Great leaders lay themselves on the line—warts and all. To quote dictionary.com, to be authentic is to be “free from pretense, affectation, or hypocrisy; sincere”. 

 

Sincerity

Notice the inclusion of the concept of sincerity—do I mean what I say? 

If yes, I am well positioned to lead. If no, forget it. While I might retain a designated position of leadership with questionable sincerity, there is virtually no chance that others will afford me credibility. 

 

Integrity

Sincerity and integrity—walking my talk—go hand in hand. For instance, there are many leaders capable of and practiced in saying the right thing. 

To be articulate and present oneself as having integrity is one thing, to follow through is quite another. Let there be no question in your mind about this. Acting consistent with declared intentions is a fundamental test of effective leadership. If I do, I have and model integrity and the sky is the limit. If not, noise, distraction, disaffection and misalignment abound. 

 

Courage

To be courageous is to act in alignment with what matters in the face of fear, ambiguity, risk and criticism. To be courageous is to rise above the fray—to dare to see the world differently, imagine possibility and go all in to capture it. 

To be courageous is to accept the reality that no new paths are blazed in the absence of second guessing, noise and attempts to distract or deter.

There will always be nay sayers. There will always be those who pull you aside to share their fears and convey negative gossip—“Did you hear? Are you aware?”

High performance leadership is not for the faint of heart. Nor is it for those who claim to embrace change while holding firmly onto historic comfort zones. 

Courageous leaders knows and act consistent with what matters, steps into fear, discomfort, uncertainty and distraction while staying the course in the face of negative gossip and nay sayers.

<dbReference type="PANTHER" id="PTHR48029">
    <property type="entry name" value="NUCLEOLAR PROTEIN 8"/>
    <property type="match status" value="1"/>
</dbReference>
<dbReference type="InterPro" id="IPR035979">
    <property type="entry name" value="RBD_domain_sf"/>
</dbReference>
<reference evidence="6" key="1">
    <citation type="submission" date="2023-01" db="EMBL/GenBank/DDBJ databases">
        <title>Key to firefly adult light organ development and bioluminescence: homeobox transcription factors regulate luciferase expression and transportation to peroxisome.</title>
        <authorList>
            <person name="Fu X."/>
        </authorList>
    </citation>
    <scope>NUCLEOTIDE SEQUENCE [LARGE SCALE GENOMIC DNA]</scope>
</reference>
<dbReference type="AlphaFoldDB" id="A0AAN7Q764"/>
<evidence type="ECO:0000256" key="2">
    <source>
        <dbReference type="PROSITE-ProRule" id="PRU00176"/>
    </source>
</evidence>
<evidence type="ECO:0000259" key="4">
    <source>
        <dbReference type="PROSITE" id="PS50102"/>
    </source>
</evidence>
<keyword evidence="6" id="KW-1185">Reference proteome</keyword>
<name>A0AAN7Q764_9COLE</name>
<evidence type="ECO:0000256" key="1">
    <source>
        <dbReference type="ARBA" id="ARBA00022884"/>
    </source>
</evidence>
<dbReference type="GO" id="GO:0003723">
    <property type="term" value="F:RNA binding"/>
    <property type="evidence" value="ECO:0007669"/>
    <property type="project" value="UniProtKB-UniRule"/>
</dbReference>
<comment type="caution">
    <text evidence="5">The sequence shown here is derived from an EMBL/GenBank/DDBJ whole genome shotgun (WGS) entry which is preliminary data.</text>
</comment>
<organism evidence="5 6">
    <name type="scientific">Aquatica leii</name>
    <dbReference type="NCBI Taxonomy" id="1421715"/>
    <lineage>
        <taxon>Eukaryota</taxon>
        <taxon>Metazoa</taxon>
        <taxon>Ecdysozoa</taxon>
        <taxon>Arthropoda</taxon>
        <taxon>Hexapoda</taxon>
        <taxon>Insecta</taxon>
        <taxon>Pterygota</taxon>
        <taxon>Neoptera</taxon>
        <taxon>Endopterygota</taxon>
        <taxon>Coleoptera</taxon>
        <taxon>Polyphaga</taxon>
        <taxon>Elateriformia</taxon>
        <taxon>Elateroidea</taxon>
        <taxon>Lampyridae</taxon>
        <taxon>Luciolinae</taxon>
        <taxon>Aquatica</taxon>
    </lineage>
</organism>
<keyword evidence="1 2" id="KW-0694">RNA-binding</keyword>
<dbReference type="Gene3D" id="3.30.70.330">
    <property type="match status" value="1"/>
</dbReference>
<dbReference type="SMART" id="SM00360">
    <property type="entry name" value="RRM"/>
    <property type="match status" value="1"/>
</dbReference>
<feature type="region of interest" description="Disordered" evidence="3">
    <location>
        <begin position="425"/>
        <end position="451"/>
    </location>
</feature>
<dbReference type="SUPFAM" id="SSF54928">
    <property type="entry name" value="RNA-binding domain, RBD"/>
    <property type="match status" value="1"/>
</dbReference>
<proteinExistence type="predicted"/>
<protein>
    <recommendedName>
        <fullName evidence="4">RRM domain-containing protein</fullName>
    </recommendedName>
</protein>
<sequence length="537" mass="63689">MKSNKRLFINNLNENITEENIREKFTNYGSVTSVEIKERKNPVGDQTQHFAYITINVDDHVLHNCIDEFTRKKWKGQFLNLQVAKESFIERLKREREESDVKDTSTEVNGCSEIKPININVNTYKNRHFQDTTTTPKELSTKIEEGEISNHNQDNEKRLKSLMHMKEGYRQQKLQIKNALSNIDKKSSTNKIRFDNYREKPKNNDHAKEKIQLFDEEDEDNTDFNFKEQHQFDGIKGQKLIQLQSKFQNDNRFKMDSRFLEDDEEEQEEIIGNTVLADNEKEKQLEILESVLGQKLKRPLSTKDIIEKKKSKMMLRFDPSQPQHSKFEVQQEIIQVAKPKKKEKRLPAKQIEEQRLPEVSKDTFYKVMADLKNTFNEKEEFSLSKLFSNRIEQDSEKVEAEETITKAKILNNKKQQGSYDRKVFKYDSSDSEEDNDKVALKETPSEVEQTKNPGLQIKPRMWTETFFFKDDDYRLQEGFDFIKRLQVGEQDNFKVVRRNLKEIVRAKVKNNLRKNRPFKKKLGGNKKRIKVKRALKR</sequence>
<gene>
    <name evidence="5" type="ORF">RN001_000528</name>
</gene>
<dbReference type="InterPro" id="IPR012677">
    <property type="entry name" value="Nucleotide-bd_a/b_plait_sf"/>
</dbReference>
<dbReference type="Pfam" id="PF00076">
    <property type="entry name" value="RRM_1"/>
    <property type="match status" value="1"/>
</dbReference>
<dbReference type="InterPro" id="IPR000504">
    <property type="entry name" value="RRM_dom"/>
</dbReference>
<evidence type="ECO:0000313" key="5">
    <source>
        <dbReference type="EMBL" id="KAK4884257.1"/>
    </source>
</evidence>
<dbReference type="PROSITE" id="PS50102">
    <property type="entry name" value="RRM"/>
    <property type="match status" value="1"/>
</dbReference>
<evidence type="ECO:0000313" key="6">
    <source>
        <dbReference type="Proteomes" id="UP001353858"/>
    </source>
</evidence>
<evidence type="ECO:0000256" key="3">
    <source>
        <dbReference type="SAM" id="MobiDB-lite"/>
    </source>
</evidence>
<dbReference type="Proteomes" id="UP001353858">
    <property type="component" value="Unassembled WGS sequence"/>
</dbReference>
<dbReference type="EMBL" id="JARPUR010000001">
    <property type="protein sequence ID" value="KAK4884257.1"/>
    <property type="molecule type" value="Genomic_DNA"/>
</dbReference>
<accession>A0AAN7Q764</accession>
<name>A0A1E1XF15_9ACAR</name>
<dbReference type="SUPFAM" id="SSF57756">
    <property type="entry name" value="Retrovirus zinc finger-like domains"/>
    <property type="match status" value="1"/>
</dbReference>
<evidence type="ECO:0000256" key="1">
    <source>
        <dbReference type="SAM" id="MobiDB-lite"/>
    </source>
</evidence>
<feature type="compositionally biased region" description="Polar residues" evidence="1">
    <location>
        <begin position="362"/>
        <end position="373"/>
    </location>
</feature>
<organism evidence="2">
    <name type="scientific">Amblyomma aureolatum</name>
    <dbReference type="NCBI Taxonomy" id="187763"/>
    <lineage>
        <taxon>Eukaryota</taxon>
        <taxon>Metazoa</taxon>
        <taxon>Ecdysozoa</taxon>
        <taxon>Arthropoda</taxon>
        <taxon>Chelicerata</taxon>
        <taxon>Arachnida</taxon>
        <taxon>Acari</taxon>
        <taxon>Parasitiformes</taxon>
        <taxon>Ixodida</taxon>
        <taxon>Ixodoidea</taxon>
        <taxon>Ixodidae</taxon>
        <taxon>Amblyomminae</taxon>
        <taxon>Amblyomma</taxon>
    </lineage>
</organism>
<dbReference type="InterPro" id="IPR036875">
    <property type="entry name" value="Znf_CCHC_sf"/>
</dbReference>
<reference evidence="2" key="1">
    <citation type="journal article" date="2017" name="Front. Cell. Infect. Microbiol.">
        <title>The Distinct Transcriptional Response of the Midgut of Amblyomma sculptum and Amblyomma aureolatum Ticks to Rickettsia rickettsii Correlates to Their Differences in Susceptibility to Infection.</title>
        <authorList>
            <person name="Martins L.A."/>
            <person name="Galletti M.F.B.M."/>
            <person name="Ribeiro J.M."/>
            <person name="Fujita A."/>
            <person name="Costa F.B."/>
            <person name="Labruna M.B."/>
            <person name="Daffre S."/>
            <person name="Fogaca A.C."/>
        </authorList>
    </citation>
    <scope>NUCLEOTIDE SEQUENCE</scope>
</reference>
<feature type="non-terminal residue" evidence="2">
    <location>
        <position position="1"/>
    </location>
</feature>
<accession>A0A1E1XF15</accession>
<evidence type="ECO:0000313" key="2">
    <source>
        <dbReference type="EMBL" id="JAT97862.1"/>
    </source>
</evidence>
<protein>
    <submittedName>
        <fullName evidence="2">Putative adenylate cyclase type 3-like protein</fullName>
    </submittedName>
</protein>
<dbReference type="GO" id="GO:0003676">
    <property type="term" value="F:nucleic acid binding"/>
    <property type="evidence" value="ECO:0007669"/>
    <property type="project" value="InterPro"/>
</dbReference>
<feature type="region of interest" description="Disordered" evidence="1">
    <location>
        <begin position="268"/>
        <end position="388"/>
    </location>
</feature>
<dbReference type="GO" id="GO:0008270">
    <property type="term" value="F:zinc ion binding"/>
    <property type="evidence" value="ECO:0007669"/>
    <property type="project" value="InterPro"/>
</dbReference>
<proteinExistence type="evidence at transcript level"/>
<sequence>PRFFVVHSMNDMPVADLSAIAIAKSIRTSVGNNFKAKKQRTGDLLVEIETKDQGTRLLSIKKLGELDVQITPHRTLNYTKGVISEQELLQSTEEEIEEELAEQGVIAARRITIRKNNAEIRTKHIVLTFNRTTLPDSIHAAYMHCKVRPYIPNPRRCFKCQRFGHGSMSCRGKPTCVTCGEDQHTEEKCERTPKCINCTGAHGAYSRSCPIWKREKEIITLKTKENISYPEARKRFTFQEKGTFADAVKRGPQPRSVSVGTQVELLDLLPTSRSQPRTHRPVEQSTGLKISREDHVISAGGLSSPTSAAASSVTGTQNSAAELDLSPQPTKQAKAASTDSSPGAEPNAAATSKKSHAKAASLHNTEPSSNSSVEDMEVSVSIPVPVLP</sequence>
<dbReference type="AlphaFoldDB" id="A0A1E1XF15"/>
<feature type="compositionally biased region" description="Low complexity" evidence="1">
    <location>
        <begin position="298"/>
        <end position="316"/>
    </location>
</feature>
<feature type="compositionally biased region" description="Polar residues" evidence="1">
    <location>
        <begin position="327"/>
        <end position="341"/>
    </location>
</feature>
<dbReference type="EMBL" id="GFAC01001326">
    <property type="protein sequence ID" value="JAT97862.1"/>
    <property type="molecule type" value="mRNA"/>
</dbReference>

At the end of the day, leadership is personal. Very, very personal. 

Leadership starts at home—with me. Do I have a compelling vision that others will passionately embrace, enhance and make their own? If not, am I capable of inspiring my team to collaboratively design and put forward a vision that we can all align around?

Am I willing and self aware enough to run the risk of putting “Me” out there for all to see and assess? Do I say what I mean and walk my talk? Have I the courage to stay the course?

There is no hiding place for the High Performance Leader. If I choose the personal path of leadership, all eyes are on me. 

For the aspiring leader, the real question is this—am I all in? 

Think about it…

 

Sandy Nelson

October 10, 2014

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It’s All Personal

September 23, 2014

Noticed my absence? Thanks, if you have! Understood, if not. Sixteen months ago my world was turned upside down. My bride and business partner decided to pursue life and career separate from me and, eventually, Aperio. Surprised, devastated, reeling in pain and obsessed with regret for all the things I wish I had done differently/better […]